A Wine Lover’s Guide to Madrid
Yes, there are lots of restaurant guides talking about the best addresses in most cities around the world. But when it comes to those of us that are crazy about wine, the best places are those that combine the best food with the best wines or where to buy the finest bottles. I’ve been asked that same question loads of times, and that’s what I’m going to tell you about here, the best addresses, wine bars, shops and restaurants from my hometown—Madrid.
Angelita Madrid is the new name and location run by the Villalón brothers, who made their fame at El Padre. It’s just behind Gran Vía, in Calle Reina 4, where you go for the unusual, hand-picked wine list full of different and interesting stuff to drink. David Villalón is always in search of old vintages, unheard of and hard to find names, while his brother, Mario, takes care of the cocktails that you can sip before you eat or afterwards downstairs while you’re chilling out, and he always has a whisky from your year or an exotic vermouth, as well as an unusual combination of ingredients.
Cuenllas is far from a newcomer. It all started as a fine food shop over 75 years ago. They still have the best cheeses, hams and sausages, tinned fish, chocolate and all the goodies you can think of, including wines. But the wine section has turned into an enviable collection of impossible-to-find labels with the arrival of Fernando Cuenllas, the third generation in the business. All the bottles you read about but you never see, are there—Raveneau, Leroy, Rousseau, Vatan or Didier Dagueneau, but also Vega Sicilia, older vintages of López de Heredia or the latest wine by Envinate, Comando G or Equipo Navazos. They also have a bar and small restaurant next door where the philosophy is the same as in the shop: only the very best will do. This is one of those places where you’d want to move in! The shop is in Calle Ferraz 3, and the bar at number 5.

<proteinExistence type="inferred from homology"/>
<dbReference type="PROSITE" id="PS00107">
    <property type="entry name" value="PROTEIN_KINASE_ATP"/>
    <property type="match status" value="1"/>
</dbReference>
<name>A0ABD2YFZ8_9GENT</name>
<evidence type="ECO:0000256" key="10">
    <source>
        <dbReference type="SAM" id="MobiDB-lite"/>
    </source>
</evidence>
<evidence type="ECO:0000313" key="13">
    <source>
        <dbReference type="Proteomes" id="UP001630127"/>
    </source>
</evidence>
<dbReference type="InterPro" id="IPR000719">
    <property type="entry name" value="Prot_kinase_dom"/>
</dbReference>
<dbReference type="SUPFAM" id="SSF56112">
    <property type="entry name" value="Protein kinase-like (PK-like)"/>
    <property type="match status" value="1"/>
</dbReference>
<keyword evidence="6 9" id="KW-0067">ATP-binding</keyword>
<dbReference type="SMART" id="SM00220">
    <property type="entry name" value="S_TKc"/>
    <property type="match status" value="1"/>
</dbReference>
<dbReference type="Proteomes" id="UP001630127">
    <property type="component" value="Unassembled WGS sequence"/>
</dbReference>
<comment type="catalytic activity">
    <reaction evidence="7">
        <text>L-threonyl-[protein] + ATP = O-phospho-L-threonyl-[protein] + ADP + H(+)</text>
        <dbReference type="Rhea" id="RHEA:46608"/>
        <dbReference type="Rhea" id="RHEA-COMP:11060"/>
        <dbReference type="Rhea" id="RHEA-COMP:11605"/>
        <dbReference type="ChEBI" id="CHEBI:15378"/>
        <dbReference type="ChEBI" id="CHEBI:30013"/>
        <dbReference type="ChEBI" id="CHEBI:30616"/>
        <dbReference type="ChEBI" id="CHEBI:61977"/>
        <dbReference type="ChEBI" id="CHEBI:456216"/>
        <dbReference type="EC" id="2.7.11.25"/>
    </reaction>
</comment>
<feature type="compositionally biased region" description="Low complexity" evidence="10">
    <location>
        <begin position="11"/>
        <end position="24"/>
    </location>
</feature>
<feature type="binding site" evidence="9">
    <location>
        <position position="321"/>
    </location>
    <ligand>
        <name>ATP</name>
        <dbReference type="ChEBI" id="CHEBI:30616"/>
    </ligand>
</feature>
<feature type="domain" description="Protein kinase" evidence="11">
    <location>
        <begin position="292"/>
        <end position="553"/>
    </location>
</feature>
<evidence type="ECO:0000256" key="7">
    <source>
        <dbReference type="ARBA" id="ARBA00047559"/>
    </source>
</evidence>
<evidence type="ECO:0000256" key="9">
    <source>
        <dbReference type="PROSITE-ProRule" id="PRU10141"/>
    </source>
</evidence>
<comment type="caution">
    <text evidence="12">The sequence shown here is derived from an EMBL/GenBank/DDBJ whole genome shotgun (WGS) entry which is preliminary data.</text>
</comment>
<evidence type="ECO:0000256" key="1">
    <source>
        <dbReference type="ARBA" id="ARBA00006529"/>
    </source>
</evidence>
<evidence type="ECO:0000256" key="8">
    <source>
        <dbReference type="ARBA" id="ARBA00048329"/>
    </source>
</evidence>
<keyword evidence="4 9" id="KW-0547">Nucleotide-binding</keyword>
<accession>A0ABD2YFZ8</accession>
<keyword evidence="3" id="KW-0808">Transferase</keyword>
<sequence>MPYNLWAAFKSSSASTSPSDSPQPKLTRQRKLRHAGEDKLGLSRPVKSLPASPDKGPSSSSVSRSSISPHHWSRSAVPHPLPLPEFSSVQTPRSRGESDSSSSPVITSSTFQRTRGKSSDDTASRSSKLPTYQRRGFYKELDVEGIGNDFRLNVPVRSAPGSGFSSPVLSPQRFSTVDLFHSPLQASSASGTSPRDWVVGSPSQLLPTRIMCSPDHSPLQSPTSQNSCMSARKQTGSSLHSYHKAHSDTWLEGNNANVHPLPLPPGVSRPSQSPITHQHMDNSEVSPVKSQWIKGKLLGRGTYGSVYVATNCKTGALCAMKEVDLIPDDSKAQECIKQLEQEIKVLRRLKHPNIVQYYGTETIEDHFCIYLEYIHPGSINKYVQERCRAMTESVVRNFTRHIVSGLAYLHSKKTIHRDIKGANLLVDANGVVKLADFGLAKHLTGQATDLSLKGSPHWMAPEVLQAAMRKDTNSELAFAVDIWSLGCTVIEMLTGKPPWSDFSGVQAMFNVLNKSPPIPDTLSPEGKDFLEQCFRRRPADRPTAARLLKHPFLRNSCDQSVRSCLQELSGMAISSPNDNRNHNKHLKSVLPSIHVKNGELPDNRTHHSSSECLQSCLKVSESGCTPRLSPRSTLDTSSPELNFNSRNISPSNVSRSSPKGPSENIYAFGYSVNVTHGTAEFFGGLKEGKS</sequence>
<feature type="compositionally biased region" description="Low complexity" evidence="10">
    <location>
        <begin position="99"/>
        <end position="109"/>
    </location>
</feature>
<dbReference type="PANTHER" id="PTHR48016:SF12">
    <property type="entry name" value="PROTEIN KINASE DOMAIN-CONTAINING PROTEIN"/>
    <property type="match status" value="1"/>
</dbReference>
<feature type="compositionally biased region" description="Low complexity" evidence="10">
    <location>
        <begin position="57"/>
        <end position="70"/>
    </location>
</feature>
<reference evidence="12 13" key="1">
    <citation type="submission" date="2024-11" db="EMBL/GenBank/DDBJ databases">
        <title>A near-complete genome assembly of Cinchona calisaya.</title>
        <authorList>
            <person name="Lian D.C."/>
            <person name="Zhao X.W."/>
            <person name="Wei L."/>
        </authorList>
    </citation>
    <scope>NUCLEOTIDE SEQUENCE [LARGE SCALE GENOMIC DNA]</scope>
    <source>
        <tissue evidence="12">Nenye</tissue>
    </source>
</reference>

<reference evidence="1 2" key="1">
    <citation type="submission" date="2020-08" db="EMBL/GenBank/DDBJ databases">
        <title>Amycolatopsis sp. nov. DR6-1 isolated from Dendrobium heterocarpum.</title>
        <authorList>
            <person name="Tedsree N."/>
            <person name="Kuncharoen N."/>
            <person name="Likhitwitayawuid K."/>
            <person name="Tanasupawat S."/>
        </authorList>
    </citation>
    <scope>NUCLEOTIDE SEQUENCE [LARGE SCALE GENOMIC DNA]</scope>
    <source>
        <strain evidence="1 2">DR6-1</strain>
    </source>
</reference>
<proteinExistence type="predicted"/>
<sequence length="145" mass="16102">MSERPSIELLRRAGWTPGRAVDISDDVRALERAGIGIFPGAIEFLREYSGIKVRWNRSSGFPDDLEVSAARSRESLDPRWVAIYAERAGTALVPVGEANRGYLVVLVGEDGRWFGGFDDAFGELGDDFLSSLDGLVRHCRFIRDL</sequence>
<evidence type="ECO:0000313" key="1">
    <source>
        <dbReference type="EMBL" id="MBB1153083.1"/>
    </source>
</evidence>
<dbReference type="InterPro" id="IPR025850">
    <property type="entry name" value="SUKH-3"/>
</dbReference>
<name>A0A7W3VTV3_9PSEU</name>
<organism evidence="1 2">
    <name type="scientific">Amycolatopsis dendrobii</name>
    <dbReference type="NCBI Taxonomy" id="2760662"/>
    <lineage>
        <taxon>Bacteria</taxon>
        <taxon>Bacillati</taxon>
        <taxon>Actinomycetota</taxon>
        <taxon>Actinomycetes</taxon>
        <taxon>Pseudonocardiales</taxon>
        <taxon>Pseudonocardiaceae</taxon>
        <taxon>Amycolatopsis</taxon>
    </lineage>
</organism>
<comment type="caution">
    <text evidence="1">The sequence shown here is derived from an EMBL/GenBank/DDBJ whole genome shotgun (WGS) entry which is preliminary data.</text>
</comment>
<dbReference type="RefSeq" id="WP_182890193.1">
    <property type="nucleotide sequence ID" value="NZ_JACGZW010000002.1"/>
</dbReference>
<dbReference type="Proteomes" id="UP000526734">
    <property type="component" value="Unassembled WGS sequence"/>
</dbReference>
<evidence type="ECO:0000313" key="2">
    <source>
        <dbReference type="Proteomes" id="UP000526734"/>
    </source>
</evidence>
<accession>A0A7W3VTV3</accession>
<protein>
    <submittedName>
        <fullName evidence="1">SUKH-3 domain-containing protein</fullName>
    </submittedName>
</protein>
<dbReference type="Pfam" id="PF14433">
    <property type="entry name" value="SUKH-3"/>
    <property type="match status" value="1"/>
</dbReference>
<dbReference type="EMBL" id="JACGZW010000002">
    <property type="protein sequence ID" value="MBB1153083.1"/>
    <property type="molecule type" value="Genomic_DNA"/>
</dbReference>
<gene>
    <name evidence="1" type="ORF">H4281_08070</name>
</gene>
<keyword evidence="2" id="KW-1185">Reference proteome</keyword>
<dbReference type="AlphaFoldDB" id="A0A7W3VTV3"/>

Tintorería is the Spanish word for dry cleaners, but tinto is red wine, so La Tintorería could be a place where they sell tintos! They sell, tintos, blancos, espumosos, fortificados and even jaunes at this small wine shop at Gurtubay 4, very close to the Retiro Park and Kabuki Wellington, the best Japanese restaurant in town with a remarkable wine list strong in Riesling and Champagne. La Tintorería is somehow specialized in Galicia, with a wide selection of labels from Raúl Pérez and his multiple projects and joint ventures, and they also import some stuff, names like Rayas, Clape, Clos Rougeard or Puffeney. They have something for all tastes and price ranges, and the best policy is to rely on the shop manager, Juan, who will recommend wines to fit with what you’re after.